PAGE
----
(21) Hilburn, p. 603.


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Lessons I’ve learned from Steve Jobs

by Rev. Dr. Ed Hird

 

Like Steve Jobs, I grew up at a time when huge mainframe computers would fill entire rooms.  The concept of having one’s own personal computer was unthinkable.   In Palo Alto the future Silicon Valley where Jobs grew up, virtually everyone was an engineer or worked in electronics.[i]  My dream from Grade 3 to Grade 10 was to be an electrical engineer like my father.  I will never forget when my dad gave me my first microprocessor, replacing the old vacuum tubes.   While completing my Masters in 1980, I submitted two papers written on the University of British Columbia mainframe.  My professor commented that this was the first computer paper that he had ever read, but not likely his last.

In reading Walter Isaacson’s recent Steve Jobs biography, I was inspired to think about lessons that we might learn from Jobs’ life.  Jobs was a world-changer, a revolutionary, and an artist.  One of his maxims was “It’s better to be a pirate than to join the navy.”  Jobs once even hoisted a Jolly Roger flag with the eye patch being the Apple logo.   He commented: “we were the renegades and we wanted people to know it.”[ii]

Jobs had a genius for creativity, innovation and excellence.  ‘Good enough’ for Jobs was not good enough.  He wanted people to stretch, to dream and to risk everything on the next technological breakthrough.  Jobs said: “There’s an old Wayne Gretzsky quote that I love.  I skate to where the puck is going to be, not where it has been.”[iii]  Curiosity and the joy of discovery propelled Jobs to imagine the unimaginable.  Through Pixar, iPod, and iPhone, Jobs radically reshaped movies, music and phones.  I remember the buzz of waiting in line at Park Royal Shopping Centre in West Vancouver for the iPhone 4.  I was given the eighth of the eight phones delivered that day.  A lady from the jewelry store rushed over and told me that this would change my life. It felt somewhat over the top but she proved to be right. Using my iPhone probably shaved about one to two years off my doctorate.

Jobs had a remarkable gift at integrating technology and beauty, science and art.  Robert Palladino, a former monk teaching calligraphy at Reed College, radically shaped Jobs’ passion for design.  Bill Gates once said: “I would give a lot to have Steve’s taste.”[iv]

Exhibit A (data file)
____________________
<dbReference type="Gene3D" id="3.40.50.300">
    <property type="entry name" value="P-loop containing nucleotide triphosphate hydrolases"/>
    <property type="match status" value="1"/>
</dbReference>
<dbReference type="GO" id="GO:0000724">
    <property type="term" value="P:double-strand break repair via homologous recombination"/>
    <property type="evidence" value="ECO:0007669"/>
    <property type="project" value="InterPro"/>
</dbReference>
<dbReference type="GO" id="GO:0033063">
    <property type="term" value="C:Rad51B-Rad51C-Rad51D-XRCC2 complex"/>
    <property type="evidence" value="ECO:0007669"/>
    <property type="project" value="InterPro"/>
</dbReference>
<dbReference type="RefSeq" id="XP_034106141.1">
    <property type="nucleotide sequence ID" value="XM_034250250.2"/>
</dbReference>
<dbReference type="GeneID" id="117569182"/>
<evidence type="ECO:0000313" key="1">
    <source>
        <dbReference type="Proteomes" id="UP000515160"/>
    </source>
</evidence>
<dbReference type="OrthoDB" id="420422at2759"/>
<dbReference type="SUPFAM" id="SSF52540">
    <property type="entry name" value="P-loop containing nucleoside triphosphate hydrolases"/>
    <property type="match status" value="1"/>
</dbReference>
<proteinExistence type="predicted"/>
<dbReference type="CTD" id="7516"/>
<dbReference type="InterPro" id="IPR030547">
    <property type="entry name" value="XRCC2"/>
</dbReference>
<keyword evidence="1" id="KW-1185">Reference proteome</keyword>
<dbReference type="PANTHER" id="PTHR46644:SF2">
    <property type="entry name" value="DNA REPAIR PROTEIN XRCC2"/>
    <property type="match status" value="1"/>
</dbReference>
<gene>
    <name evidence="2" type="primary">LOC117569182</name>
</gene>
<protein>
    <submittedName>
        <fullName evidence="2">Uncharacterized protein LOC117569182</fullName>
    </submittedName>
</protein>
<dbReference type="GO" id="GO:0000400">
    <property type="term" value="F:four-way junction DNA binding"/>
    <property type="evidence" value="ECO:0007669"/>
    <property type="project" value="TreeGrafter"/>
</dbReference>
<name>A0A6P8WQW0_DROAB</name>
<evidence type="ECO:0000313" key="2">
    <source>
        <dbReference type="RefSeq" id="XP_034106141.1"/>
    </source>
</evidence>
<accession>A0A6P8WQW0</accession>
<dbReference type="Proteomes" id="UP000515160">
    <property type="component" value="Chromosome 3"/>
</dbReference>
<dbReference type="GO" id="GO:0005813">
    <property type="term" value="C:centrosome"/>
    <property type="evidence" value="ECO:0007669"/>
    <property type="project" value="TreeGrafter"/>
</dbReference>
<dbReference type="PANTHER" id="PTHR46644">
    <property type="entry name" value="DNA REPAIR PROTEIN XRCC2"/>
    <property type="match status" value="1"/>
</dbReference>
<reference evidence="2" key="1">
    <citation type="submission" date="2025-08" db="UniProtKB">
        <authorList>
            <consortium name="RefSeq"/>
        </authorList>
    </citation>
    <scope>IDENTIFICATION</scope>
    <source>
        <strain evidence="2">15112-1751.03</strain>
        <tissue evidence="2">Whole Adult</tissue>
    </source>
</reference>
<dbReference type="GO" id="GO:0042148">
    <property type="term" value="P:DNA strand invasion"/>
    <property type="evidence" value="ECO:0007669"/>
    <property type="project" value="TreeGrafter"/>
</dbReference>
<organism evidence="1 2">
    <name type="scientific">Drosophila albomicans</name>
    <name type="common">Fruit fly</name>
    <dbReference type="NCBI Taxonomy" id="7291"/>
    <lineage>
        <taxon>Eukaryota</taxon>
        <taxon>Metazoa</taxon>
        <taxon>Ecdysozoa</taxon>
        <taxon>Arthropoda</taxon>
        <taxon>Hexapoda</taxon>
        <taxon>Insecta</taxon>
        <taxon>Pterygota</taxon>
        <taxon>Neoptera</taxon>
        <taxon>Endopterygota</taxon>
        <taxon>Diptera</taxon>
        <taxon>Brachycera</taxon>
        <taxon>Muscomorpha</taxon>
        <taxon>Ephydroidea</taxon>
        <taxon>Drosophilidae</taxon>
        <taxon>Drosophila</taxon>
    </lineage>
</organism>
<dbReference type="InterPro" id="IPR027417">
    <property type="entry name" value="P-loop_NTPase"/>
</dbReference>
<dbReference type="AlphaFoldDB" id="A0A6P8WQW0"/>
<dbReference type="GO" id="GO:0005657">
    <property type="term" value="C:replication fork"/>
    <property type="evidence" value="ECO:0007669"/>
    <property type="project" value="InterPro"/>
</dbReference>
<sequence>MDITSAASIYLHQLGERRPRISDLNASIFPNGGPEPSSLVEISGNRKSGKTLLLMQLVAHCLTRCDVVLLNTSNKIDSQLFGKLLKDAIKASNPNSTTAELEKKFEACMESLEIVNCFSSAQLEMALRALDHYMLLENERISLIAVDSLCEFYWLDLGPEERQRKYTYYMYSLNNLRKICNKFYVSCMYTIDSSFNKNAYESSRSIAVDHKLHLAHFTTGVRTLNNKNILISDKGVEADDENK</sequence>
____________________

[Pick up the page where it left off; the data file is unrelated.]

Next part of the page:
Like his Microsoft rival Bill Gates, Jobs was a technological rock star.  Eight times, he was on the cover of Time, over twelve times on the cover of Fortune, as well as the covers of Rolling Stone and Newsweek.  Bono called Jobs the hardware/software Elvis.[v]  Bill Gates once said: “Don’t you understand that Steve [Jobs] doesn’t know anything about technology?  He’s just a super salesman… He doesn’t know anything about engineering and 99% of what he says and thinks is wrong….”[vi]

In the movie Pirates of Silicon Valley, Jobs accused Gates of stealing ideas from Apple.  Gates memorably responded: “Well, Steve, I think there’s more than one way of looking at it. I think it’s more like we both had this rich neighbor named Xerox and I broke into his house to steal the TV set and found out that you had already stolen it.”[vii]

Ejected from his own company Apple, Jobs picked himself up and dusted himself off, going on to a stunning financial success with Pixar’s Toy Story movie.  When Jobs returned to Apple, the company was very demoralized, just ninety days from bankruptcy.  Jobs rallied the troops, insightfully saying: “Apple didn’t have to beat Microsoft. Apple had to remember who Apple was.”[viii]

Our greatest weaknesses are often hidden in our greatest strengths.  Jobs’ passion for excellence often made him very painful to work with.  Many of his personal and business relationships were unable to survive his aggressive zeal for innovation.  Jobs’ ability to silently stare and then blow up at people allowed him to weed out unsuitable colleagues.  Karen Blumenthal commented that “he could be both charming and gratingly abrasive, sensitive and stunningly mean-spirited.”[ix]  Gates jokingly once said: “Steve is so known for his restraint.”[x]   In some ways, he was a Samson figure, talented and tortured.  At age 23, he abandoned his own child Lisa, denying his paternity, the same age that his birth parents gave him away.  Only fourteen years later, after naming a computer after her, did Jobs bring Lisa back into his life.[xi]